Abuse of Power in HOA / Condo Situation?

An email from a reader disgusted with her/his Condo Association:

“A new board member told me recently I have no right to ask to see the financials because I am no longer a board member and have no right to see them. I asked him if he would stay with his bank if they told him same?  The other new member, besides parking all his cars out, determines the Rules to his liking, which is very arguable. Most people would be disgusted and walk away thinking there is no recourse. I am a legal secretary and know I need to ask the expert, you, for a proper course to reduce abuse of power. Thank you.”

Homeowners have the right to see a considerable amount of  financial information under Civil Code Section 1365.2 (California-Davis Stirling Act).  You can get to the Davis Stirling Act through the main page at www.californiacondoguru.com. Board members can see more (all records in fact) per Corporations Code Section 8334 (but there is some case law suggesting this can be limited if there is reason to believe records might be misused).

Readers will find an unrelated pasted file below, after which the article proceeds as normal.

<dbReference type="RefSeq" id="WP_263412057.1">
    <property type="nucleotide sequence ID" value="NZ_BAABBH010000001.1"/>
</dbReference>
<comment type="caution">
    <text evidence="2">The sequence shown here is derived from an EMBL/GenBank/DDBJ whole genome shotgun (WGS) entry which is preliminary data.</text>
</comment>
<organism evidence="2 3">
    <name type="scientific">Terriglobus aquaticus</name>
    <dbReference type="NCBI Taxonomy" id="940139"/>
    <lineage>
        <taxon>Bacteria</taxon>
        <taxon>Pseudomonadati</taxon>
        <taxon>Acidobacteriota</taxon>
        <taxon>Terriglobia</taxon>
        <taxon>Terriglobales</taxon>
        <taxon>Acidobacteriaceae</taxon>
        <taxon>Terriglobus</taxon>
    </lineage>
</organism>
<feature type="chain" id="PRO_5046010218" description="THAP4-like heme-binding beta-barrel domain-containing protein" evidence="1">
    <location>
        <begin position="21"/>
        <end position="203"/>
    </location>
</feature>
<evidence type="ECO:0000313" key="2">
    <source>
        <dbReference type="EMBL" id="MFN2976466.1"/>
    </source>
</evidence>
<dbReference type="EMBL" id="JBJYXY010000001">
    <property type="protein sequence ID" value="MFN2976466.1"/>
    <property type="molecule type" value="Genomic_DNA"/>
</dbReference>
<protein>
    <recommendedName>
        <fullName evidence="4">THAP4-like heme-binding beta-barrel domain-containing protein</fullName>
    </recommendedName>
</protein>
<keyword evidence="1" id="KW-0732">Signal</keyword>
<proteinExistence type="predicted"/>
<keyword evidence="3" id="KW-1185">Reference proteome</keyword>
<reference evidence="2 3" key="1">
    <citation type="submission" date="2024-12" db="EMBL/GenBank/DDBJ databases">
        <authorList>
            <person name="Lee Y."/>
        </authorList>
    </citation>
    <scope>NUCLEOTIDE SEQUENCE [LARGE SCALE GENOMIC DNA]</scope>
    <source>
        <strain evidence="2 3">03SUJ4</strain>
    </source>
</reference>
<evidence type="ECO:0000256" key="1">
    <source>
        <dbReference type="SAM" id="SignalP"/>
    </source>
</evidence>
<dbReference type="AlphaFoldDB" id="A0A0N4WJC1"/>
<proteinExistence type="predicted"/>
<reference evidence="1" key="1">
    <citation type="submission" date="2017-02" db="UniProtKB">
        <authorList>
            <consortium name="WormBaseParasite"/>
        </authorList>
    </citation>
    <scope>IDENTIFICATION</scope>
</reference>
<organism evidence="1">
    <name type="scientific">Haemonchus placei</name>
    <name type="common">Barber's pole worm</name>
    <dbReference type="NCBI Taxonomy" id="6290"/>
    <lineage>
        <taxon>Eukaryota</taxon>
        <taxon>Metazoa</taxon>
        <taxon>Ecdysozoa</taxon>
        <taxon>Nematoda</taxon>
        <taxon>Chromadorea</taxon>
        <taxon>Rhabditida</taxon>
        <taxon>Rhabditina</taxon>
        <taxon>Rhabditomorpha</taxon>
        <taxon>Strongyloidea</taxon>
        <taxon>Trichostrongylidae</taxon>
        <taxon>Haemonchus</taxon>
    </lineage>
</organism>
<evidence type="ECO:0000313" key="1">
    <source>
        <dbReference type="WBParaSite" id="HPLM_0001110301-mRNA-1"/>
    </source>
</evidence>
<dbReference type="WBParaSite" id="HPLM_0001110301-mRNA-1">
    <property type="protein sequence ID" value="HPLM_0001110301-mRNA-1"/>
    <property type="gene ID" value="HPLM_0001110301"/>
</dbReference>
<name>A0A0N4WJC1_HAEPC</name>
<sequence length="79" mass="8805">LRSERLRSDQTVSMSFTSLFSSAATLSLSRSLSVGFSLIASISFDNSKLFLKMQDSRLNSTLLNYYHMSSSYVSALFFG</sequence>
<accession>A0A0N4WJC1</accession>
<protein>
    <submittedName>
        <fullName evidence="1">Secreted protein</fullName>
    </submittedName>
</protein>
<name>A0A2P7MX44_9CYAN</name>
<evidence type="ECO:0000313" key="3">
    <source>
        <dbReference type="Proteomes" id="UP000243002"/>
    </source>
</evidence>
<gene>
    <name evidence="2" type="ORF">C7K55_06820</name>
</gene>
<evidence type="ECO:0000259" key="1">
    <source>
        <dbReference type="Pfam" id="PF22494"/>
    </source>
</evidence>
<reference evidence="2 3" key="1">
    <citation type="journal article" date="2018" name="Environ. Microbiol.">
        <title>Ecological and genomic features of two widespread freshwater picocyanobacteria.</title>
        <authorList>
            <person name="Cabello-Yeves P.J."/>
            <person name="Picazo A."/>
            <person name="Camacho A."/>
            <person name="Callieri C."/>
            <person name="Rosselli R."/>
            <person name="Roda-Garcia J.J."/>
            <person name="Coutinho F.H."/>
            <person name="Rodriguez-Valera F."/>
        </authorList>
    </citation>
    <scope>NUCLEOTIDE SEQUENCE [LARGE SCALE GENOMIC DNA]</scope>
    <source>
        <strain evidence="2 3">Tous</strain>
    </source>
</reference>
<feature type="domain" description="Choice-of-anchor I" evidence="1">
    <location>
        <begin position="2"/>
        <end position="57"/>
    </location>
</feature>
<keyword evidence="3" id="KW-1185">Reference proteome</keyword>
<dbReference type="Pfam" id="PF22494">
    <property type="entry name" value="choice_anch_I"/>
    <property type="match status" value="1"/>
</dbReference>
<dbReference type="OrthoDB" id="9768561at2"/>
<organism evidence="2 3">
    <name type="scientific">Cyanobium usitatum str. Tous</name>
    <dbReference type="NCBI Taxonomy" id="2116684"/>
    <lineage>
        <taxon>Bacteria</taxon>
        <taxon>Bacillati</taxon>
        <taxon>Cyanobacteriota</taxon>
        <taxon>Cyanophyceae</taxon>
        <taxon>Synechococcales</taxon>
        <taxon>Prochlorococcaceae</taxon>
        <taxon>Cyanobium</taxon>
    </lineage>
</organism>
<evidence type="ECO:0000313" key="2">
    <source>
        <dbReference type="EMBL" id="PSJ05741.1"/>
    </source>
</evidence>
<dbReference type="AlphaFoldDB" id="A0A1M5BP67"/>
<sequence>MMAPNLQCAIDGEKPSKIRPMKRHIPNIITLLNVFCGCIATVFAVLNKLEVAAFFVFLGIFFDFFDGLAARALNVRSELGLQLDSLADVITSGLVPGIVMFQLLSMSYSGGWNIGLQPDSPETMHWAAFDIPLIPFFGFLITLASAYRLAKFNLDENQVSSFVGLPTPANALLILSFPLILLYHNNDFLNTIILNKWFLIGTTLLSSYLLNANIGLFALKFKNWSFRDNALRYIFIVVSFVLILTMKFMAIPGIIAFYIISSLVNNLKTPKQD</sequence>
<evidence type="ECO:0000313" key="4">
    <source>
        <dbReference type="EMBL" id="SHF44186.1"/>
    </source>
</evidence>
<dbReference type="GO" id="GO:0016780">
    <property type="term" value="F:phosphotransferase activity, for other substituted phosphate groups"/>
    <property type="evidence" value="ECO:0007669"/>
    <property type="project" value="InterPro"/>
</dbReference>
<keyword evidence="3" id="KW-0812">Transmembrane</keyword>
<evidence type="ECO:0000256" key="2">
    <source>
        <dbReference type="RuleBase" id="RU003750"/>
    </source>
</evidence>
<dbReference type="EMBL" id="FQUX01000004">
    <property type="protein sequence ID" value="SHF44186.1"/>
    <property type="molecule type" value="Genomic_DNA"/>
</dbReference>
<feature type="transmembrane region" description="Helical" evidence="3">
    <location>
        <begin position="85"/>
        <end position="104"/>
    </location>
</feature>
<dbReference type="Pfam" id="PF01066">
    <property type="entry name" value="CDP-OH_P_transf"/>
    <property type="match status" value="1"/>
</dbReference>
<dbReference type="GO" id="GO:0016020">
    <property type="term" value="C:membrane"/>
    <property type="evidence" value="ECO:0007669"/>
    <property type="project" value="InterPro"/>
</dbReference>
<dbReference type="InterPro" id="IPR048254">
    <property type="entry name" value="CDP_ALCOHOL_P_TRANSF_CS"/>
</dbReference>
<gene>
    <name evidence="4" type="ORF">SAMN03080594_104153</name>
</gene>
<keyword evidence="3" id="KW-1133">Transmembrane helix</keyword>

As for “determining the rules to his liking”, if this means inconsistently enforcing the rules, then the association could be sued – this happens to be the major cause of lawsuits against HOA and Condo associations. However, probably 99% of the cases of inconsistent enforcement continue even after a complaint by a resident or owner because the reality is that most people cannot afford to sue.  If you can afford to have a knowledgeable HOA or Condo attorney write a letter challenging the practices of the board, it may make a difference. It is all a matter of pushing the right buttons to provide incentive to engage in the “right” kind of behavior.

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